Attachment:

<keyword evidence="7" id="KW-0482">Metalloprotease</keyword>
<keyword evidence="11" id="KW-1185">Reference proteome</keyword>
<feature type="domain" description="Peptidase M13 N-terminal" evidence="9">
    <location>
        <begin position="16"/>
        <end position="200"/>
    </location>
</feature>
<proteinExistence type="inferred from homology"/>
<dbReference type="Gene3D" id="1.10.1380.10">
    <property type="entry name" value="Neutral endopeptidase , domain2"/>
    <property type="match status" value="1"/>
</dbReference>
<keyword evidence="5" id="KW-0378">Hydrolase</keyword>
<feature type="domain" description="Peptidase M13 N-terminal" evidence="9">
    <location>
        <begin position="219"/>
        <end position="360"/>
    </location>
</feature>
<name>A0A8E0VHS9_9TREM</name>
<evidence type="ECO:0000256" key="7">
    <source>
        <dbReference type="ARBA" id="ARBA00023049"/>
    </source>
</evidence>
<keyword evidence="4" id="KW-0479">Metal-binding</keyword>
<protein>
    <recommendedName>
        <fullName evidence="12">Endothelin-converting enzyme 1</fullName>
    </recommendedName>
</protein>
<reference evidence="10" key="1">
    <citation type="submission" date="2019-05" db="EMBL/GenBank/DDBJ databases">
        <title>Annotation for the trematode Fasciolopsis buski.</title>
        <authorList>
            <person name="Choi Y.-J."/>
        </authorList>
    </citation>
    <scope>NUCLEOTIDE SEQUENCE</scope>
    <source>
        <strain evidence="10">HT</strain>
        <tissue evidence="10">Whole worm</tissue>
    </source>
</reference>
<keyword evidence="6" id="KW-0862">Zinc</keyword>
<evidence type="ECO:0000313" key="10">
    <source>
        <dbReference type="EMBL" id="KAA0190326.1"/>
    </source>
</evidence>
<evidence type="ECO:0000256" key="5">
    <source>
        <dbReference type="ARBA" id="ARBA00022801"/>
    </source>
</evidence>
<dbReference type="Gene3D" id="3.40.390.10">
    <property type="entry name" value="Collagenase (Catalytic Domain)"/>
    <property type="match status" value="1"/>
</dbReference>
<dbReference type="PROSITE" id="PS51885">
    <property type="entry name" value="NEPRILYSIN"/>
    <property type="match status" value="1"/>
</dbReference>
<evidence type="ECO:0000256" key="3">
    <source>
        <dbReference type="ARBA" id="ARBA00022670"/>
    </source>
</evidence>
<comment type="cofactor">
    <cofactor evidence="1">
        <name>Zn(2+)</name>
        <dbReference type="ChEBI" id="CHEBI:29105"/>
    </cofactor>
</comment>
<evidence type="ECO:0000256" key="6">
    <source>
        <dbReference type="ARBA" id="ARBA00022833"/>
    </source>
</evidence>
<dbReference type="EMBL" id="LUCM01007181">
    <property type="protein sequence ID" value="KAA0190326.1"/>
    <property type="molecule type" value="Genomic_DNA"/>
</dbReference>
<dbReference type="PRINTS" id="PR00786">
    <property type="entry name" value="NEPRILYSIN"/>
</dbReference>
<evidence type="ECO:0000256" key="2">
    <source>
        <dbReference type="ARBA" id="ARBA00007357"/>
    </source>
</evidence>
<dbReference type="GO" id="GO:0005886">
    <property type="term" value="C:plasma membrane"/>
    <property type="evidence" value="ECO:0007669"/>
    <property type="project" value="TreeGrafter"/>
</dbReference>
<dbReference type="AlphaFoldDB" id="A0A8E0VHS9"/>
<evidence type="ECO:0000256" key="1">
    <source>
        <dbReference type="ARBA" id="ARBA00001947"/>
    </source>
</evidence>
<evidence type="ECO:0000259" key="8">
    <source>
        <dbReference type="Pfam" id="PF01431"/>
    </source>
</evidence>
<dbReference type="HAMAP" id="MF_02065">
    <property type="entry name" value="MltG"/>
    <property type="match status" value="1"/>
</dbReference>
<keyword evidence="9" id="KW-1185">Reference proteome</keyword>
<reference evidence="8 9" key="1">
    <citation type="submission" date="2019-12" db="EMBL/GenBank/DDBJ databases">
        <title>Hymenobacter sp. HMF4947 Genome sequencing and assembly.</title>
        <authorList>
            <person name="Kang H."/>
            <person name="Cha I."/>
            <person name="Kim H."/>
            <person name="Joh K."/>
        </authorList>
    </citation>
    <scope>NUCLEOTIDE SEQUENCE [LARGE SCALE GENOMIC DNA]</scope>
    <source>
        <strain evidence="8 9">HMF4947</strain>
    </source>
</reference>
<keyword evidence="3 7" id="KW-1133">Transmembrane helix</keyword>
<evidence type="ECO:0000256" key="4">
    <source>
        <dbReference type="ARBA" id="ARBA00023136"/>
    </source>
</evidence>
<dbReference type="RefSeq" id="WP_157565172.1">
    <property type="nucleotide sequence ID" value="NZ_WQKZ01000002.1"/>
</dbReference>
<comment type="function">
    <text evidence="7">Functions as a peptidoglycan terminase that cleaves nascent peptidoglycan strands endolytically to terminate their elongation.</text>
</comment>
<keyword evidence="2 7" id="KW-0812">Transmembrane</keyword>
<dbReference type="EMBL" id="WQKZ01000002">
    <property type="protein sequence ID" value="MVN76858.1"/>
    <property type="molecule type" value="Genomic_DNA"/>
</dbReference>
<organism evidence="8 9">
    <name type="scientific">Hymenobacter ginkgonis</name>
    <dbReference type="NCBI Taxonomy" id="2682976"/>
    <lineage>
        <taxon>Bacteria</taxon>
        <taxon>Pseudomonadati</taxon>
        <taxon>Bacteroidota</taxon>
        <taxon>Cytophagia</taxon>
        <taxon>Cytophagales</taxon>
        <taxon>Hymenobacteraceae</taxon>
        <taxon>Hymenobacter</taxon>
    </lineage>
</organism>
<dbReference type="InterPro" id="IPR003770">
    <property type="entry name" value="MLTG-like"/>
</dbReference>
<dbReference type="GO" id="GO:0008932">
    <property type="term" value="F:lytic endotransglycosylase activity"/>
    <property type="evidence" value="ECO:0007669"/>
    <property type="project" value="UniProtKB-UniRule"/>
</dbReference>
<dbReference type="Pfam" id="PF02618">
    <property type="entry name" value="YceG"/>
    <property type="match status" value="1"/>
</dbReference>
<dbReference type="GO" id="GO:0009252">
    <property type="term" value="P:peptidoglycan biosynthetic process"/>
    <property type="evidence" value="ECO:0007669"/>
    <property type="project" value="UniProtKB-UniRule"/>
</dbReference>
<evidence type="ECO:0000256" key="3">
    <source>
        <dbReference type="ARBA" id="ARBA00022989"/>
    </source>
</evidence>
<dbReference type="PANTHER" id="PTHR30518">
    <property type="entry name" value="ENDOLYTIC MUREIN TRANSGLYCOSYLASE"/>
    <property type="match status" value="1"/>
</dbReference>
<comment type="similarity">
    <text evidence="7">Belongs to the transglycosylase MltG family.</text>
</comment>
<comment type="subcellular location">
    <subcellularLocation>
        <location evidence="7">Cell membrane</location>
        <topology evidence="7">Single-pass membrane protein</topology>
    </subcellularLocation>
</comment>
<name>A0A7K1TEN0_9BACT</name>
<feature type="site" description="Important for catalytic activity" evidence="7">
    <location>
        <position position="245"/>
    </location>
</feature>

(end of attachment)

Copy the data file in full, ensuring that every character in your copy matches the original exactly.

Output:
<keyword evidence="7" id="KW-0482">Metalloprotease</keyword>
<keyword evidence="11" id="KW-1185">Reference proteome</keyword>
<feature type="domain" description="Peptidase M13 N-terminal" evidence="9">
    <location>
        <begin position="16"/>
        <end position="200"/>
    </location>
</feature>
<proteinExistence type="inferred from homology"/>
<dbReference type="Gene3D" id="1.10.1380.10">
    <property type="entry name" value="Neutral endopeptidase , domain2"/>
    <property type="match status" value="1"/>
</dbReference>
<keyword evidence="5" id="KW-0378">Hydrolase</keyword>
<feature type="domain" description="Peptidase M13 N-terminal" evidence="9">
    <location>
        <begin position="219"/>
        <end position="360"/>
    </location>
</feature>
<name>A0A8E0VHS9_9TREM</name>
<evidence type="ECO:0000256" key="7">
    <source>
        <dbReference type="ARBA" id="ARBA00023049"/>
    </source>
</evidence>
<keyword evidence="4" id="KW-0479">Metal-binding</keyword>
<protein>
    <recommendedName>
        <fullName evidence="12">Endothelin-converting enzyme 1</fullName>
    </recommendedName>
</protein>
<reference evidence="10" key="1">
    <citation type="submission" date="2019-05" db="EMBL/GenBank/DDBJ databases">
        <title>Annotation for the trematode Fasciolopsis buski.</title>
        <authorList>
            <person name="Choi Y.-J."/>
        </authorList>
    </citation>
    <scope>NUCLEOTIDE SEQUENCE</scope>
    <source>
        <strain evidence="10">HT</strain>
        <tissue evidence="10">Whole worm</tissue>
    </source>
</reference>
<keyword evidence="6" id="KW-0862">Zinc</keyword>
<evidence type="ECO:0000313" key="10">
    <source>
        <dbReference type="EMBL" id="KAA0190326.1"/>
    </source>
</evidence>
<evidence type="ECO:0000256" key="5">
    <source>
        <dbReference type="ARBA" id="ARBA00022801"/>
    </source>
</evidence>
<dbReference type="Gene3D" id="3.40.390.10">
    <property type="entry name" value="Collagenase (Catalytic Domain)"/>
    <property type="match status" value="1"/>
</dbReference>
<dbReference type="PROSITE" id="PS51885">
    <property type="entry name" value="NEPRILYSIN"/>
    <property type="match status" value="1"/>
</dbReference>
<evidence type="ECO:0000256" key="3">
    <source>
        <dbReference type="ARBA" id="ARBA00022670"/>
    </source>
</evidence>
<comment type="cofactor">
    <cofactor evidence="1">
        <name>Zn(2+)</name>
        <dbReference type="ChEBI" id="CHEBI:29105"/>
    </cofactor>
</comment>
<evidence type="ECO:0000256" key="6">
    <source>
        <dbReference type="ARBA" id="ARBA00022833"/>
    </source>
</evidence>
<dbReference type="EMBL" id="LUCM01007181">
    <property type="protein sequence ID" value="KAA0190326.1"/>
    <property type="molecule type" value="Genomic_DNA"/>
</dbReference>
<dbReference type="PRINTS" id="PR00786">
    <property type="entry name" value="NEPRILYSIN"/>
</dbReference>
<evidence type="ECO:0000256" key="2">
    <source>
        <dbReference type="ARBA" id="ARBA00007357"/>
    </source>
</evidence>
<dbReference type="GO" id="GO:0005886">
    <property type="term" value="C:plasma membrane"/>
    <property type="evidence" value="ECO:0007669"/>
    <property type="project" value="TreeGrafter"/>
</dbReference>
<dbReference type="AlphaFoldDB" id="A0A8E0VHS9"/>
<evidence type="ECO:0000256" key="1">
    <source>
        <dbReference type="ARBA" id="ARBA00001947"/>
    </source>
</evidence>
<evidence type="ECO:0000259" key="8">
    <source>
        <dbReference type="Pfam" id="PF01431"/>
    </source>
</evidence>
<dbReference type="HAMAP" id="MF_02065">
    <property type="entry name" value="MltG"/>
    <property type="match status" value="1"/>
</dbReference>
<keyword evidence="9" id="KW-1185">Reference proteome</keyword>
<reference evidence="8 9" key="1">
    <citation type="submission" date="2019-12" db="EMBL/GenBank/DDBJ databases">
        <title>Hymenobacter sp. HMF4947 Genome sequencing and assembly.</title>
        <authorList>
            <person name="Kang H."/>
            <person name="Cha I."/>
            <person name="Kim H."/>
            <person name="Joh K."/>
        </authorList>
    </citation>
    <scope>NUCLEOTIDE SEQUENCE [LARGE SCALE GENOMIC DNA]</scope>
    <source>
        <strain evidence="8 9">HMF4947</strain>
    </source>
</reference>
<keyword evidence="3 7" id="KW-1133">Transmembrane helix</keyword>
<evidence type="ECO:0000256" key="4">
    <source>
        <dbReference type="ARBA" id="ARBA00023136"/>
    </source>
</evidence>
<dbReference type="RefSeq" id="WP_157565172.1">
    <property type="nucleotide sequence ID" value="NZ_WQKZ01000002.1"/>
</dbReference>
<comment type="function">
    <text evidence="7">Functions as a peptidoglycan terminase that cleaves nascent peptidoglycan strands endolytically to terminate their elongation.</text>
</comment>
<keyword evidence="2 7" id="KW-0812">Transmembrane</keyword>
<dbReference type="EMBL" id="WQKZ01000002">
    <property type="protein sequence ID" value="MVN76858.1"/>
    <property type="molecule type" value="Genomic_DNA"/>
</dbReference>
<organism evidence="8 9">
    <name type="scientific">Hymenobacter ginkgonis</name>
    <dbReference type="NCBI Taxonomy" id="2682976"/>
    <lineage>
        <taxon>Bacteria</taxon>
        <taxon>Pseudomonadati</taxon>
        <taxon>Bacteroidota</taxon>
        <taxon>Cytophagia</taxon>
        <taxon>Cytophagales</taxon>
        <taxon>Hymenobacteraceae</taxon>
        <taxon>Hymenobacter</taxon>
    </lineage>
</organism>
<dbReference type="InterPro" id="IPR003770">
    <property type="entry name" value="MLTG-like"/>
</dbReference>
<dbReference type="GO" id="GO:0008932">
    <property type="term" value="F:lytic endotransglycosylase activity"/>
    <property type="evidence" value="ECO:0007669"/>
    <property type="project" value="UniProtKB-UniRule"/>
</dbReference>
<dbReference type="Pfam" id="PF02618">
    <property type="entry name" value="YceG"/>
    <property type="match status" value="1"/>
</dbReference>
<dbReference type="GO" id="GO:0009252">
    <property type="term" value="P:peptidoglycan biosynthetic process"/>
    <property type="evidence" value="ECO:0007669"/>
    <property type="project" value="UniProtKB-UniRule"/>
</dbReference>
<evidence type="ECO:0000256" key="3">
    <source>
        <dbReference type="ARBA" id="ARBA00022989"/>
    </source>
</evidence>
<dbReference type="PANTHER" id="PTHR30518">
    <property type="entry name" value="ENDOLYTIC MUREIN TRANSGLYCOSYLASE"/>
    <property type="match status" value="1"/>
</dbReference>
<comment type="similarity">
    <text evidence="7">Belongs to the transglycosylase MltG family.</text>
</comment>
<comment type="subcellular location">
    <subcellularLocation>
        <location evidence="7">Cell membrane</location>
        <topology evidence="7">Single-pass membrane protein</topology>
    </subcellularLocation>
</comment>
<name>A0A7K1TEN0_9BACT</name>
<feature type="site" description="Important for catalytic activity" evidence="7">
    <location>
        <position position="245"/>
    </location>
</feature>